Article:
With the Covid-19 pandemic, a constant relationship with death has returned to us. The great repression. Contemporaneously, the virus has changed, and has denied us two moments that are considered exclusively human and of civility namely accompaniment and funeral rites.
In fact, there is an emergency regarding our relationships that has to be managed alongside the health, economic and social aspects of the pandemic. We have returned to living indoors, which has become the principal place of care, as well as functioning as an office, a school, and a church for those who believe. However, at the same time, we are isolated within the walls of our homes, just as we are alone in hospitals, where the virus has not spared those indispensable doctors and nurses whose singular role is to rehumanise an inhuman situation.
In this difficult moment in which we are suspended -for how long no one knows-, and in the days of the Christian Easter -the feast that celebrates the resurrection-, we have chosen to talk about death, which is not the opposite of life, and to speak about life after death. We have done so because women are the guardians of these rites, and who perform ethical and spiritual, private and social functions in their witnessing of the two fundamental passages of birth and death.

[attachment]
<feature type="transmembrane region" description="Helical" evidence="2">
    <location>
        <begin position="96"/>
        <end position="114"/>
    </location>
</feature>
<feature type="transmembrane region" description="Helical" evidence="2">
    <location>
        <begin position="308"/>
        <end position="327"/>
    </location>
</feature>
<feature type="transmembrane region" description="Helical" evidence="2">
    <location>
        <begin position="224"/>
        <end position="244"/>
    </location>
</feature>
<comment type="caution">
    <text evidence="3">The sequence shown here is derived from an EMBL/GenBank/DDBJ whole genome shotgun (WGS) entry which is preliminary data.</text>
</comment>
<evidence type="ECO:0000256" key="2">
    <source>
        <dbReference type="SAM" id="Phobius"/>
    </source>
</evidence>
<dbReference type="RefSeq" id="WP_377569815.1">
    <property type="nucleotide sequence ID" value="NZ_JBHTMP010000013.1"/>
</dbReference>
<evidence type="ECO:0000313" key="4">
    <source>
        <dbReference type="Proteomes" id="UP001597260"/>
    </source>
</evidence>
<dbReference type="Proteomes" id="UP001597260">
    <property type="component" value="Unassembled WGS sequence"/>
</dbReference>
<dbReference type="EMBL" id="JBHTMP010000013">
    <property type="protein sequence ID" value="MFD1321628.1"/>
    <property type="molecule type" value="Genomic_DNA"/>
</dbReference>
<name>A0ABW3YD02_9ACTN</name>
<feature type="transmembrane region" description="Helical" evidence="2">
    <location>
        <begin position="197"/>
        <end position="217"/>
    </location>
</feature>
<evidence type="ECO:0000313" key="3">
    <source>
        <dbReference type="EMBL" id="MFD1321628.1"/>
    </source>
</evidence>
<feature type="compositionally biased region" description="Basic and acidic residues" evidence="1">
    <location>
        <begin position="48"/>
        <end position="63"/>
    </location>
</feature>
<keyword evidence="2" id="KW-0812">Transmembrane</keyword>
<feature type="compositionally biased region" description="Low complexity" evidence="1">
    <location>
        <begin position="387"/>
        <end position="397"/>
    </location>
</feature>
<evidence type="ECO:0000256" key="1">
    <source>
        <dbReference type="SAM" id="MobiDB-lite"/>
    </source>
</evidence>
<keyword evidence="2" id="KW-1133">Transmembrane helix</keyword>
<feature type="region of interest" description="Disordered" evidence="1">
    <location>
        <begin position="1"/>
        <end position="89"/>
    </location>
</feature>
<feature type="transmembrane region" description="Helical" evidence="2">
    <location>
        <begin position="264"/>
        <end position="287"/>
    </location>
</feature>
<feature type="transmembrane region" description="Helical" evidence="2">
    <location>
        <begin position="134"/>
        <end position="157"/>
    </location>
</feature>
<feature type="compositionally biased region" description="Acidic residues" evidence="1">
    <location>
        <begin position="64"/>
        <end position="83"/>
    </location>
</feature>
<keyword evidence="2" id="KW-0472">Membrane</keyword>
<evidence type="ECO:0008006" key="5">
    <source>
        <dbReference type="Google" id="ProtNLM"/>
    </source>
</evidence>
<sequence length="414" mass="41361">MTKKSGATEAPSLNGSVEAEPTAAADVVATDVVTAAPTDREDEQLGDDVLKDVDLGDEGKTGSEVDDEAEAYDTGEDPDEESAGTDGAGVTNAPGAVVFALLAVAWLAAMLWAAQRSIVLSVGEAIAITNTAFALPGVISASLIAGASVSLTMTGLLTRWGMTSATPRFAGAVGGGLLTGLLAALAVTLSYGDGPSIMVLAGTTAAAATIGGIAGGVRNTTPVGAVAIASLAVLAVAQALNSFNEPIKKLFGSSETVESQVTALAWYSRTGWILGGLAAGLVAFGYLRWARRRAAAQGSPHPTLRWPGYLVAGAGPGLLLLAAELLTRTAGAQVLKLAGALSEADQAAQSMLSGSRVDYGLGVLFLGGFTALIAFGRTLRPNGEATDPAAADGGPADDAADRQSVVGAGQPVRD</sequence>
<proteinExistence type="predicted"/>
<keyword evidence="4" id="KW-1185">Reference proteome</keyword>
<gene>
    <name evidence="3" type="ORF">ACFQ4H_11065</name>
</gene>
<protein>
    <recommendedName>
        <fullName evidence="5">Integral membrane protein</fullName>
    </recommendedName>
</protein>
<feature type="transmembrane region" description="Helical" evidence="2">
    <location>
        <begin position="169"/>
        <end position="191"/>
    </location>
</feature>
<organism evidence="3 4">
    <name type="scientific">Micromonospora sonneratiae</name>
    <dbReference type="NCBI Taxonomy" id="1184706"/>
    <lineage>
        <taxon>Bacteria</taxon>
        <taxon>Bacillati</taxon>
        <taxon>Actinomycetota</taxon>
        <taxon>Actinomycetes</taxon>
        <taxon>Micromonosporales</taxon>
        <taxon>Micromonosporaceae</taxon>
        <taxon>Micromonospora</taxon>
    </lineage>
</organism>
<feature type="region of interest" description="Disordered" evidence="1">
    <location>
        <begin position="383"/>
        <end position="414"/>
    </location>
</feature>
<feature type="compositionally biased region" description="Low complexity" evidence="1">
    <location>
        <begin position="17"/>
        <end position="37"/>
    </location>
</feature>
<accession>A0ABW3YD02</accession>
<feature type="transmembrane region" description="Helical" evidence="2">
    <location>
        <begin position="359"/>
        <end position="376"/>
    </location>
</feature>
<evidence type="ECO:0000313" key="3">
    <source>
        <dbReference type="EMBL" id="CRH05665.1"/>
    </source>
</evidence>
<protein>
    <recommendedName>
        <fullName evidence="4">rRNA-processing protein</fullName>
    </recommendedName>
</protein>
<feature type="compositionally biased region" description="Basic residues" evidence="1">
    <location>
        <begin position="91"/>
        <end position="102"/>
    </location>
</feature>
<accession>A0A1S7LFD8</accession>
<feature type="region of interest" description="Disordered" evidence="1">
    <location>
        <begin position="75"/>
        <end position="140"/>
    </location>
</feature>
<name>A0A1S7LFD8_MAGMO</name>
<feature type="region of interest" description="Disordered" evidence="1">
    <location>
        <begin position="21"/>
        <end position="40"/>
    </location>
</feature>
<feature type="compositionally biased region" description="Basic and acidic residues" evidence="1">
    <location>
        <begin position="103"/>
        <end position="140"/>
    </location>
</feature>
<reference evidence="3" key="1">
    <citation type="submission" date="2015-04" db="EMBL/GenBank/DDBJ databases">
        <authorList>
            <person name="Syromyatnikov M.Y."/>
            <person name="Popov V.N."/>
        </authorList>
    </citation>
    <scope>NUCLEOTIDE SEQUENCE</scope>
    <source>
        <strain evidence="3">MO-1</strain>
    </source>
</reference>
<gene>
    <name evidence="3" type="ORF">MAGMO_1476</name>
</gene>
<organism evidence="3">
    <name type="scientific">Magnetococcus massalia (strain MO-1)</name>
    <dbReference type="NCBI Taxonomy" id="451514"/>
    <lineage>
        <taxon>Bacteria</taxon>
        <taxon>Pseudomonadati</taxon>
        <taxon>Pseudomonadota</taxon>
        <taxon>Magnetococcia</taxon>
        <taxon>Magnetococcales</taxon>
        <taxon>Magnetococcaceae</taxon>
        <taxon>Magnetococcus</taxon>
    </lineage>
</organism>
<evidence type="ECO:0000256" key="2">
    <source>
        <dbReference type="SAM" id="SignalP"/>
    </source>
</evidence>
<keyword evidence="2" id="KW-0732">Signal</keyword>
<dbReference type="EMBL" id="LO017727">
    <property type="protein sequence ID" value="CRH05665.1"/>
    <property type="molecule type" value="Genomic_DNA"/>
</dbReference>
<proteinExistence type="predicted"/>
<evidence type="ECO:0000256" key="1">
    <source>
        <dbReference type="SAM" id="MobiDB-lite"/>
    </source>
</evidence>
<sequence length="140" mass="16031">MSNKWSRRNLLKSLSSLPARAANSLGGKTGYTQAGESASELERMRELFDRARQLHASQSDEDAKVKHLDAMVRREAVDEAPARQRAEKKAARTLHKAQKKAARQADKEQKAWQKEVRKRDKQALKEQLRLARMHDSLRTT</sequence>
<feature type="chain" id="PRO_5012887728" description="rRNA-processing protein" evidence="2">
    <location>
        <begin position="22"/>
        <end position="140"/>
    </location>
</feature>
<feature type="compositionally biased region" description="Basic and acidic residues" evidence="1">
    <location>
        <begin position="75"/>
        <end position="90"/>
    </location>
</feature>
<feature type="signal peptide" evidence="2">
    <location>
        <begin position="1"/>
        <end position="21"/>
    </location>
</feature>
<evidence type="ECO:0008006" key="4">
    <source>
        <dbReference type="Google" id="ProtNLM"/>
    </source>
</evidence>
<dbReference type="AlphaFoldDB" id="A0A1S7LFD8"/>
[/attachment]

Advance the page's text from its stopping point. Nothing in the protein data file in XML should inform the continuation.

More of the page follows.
There is a time to be born and a time to die. This passage from Ecclesiastes, which solemnly marks the rhythm of human life, says that there is a time for everything and that the actions of life are to be lived naturally. A generation goes, a generation comes.
Today, we live in a paradoxical situation. A person dies but lives on, and not only in private memory. The smile of those who have gone before us pops up on mobile phones and the web becomes the great public space to celebrate and share their memory. Nevertheless, there are those who die and are buried without their identity being known, marked by a numbered tombstone that guards their body recovered from the sea. There are three women who are responsible for giving back a name to the Mediterranean’s shipwrecked people; and, who give them remembrance by making their tomb less anonymous. In the small cemetery in Lampedusa, one woman’s words are addressed to the world:
“Bereavement in their death to feel
Whom We have never seen -
A Vital Kinsmanship import
Our Soul and their's - between -
For Stranger - Strangers do not mourn –“